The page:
Polysius, a designer and installer of cement plants and equipment, has reduced its overall data by 47 percent since using Network Appliance's data de-duplication facility, A-SIS. That's how much redundancy has been detected and stripped out by A-SIS.
Network Appliance added its advanced single-instance storage (A-SIS) to its storage line-up earlier this year. It looks for related elements in files and replaces them with a pointer, making the space the redundant elements used, available for fresh data.
Polysius has been in the USA for 25 years and is an associated company of Polysius AG in Neubeckum, Germany, which has a 140 year history of involvement with cement manufacturing plants.
Polysius's manager of IT, James Krochmal, needed to dramatically maximise existing resources - money, management, and time - while simplifying the management of the Polysius storage infrastructure. He was aware that much data was copied several times, saying: "Polysius was duplicating data like crazy as a result of the fact that we consistently replicate all of our CIFS file shares. These countless copies of data files were consuming vast amounts of our storage. NetApp de-duplication technology enabled us to more efficiently store our data and de-duplicate all of our primary user data with absolutely no performance hit."
Earlier this year, in May, NetApp became the first major storage vendor to offer customers the cost benefits of de-duplication across a wide variety of environments, including backup, archival, and primary data sets and applications as diverse as home directories and genomic data.
The technology provides customers with the ability to reduce capital expenditures and management costs by significantly reducing the amount of storage they need to purchase and manage. Through eliminating duplicate data and thus freeing up storage capacity, enterprises can also reduce the need to add more physical storage and lower the space, cooling, and power needed in their datacentre.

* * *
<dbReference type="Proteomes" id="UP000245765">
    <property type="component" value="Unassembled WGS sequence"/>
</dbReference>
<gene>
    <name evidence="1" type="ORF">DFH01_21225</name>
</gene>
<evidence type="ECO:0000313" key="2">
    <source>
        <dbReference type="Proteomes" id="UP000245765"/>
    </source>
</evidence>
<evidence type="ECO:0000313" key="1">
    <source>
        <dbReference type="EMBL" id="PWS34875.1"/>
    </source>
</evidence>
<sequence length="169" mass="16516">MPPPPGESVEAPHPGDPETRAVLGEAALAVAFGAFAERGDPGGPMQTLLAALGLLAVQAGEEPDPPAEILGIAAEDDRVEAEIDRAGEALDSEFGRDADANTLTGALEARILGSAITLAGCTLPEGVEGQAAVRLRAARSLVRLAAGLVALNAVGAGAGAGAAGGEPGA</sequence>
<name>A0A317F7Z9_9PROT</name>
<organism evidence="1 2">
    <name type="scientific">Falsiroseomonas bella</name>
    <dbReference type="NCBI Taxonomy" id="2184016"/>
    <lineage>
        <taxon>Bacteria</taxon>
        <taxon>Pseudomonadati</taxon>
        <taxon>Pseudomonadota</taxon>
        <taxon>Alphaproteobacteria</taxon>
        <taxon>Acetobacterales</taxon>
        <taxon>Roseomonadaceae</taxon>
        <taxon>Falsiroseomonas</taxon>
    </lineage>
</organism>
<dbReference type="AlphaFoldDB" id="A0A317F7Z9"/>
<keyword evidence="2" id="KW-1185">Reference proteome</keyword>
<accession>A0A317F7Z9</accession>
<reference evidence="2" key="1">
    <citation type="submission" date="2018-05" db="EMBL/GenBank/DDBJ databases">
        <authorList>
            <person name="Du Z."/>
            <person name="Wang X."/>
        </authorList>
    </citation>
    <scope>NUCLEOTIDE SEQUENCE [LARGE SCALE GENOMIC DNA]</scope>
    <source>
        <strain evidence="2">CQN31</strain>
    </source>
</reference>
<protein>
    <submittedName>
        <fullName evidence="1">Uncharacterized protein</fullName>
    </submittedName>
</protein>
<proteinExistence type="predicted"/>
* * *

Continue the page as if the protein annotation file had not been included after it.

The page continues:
Krochmal confirmed this: "The reduction in the quantity of our physical storage translated into tremendous cost savings in our datacentre. NetApp de-duplication technology freed up budget that was going to be spent on more spindles that will now be spent on new technologies that will move our business - and our customers' businesses - forward."
It has been supposed that de-duplication was only suitable for back-up data in disk-based backup arrays or virtual tape libraries. There were two reasons for this. Firstly, repeated backups generally contain much repeated information. By stripping that out and storing unique data patterns or elements only once tremendous savings in storage could be made.
Secondly, de-duplication takes up processing power and is generally carried out after a backup to disk has taken place so as not to lengthen the backup window. This user story indicates that de-duplication can be applied to data in tier-one drive arrays and not affect general system responsiveness.
NetApp was fairly late in bringing de-duplication products to the attention of its customers and hasn't made the seemingly exaggerated claims of de-dupe ratios 20, 30, even 50 or more that other vendors have promulgated. The idea that a 20TB drive array could actually hold 300TB of data with a 30:1 de-dupe ratio seems far-fetched.
Yet here Polysius has freed up almost half of its disk storage estate through using de-duplication on its primary storage, placing NetApp in the forefront of companies with proven de-duplication technology.
Patrick Rogers, a solutions market VP at NetApp, said: "De-duplication helps our customers save money. Polysius is a prime example of how de-duplicating redundant data has a multiplicative effect in reducing capital equipment, administrative, facility, and energy costs."
He asserts that this is why NetApp's de-duplication technology is fast spreading within its enterprise accounts in a variety of applications, including backup, archival, and primary data storage.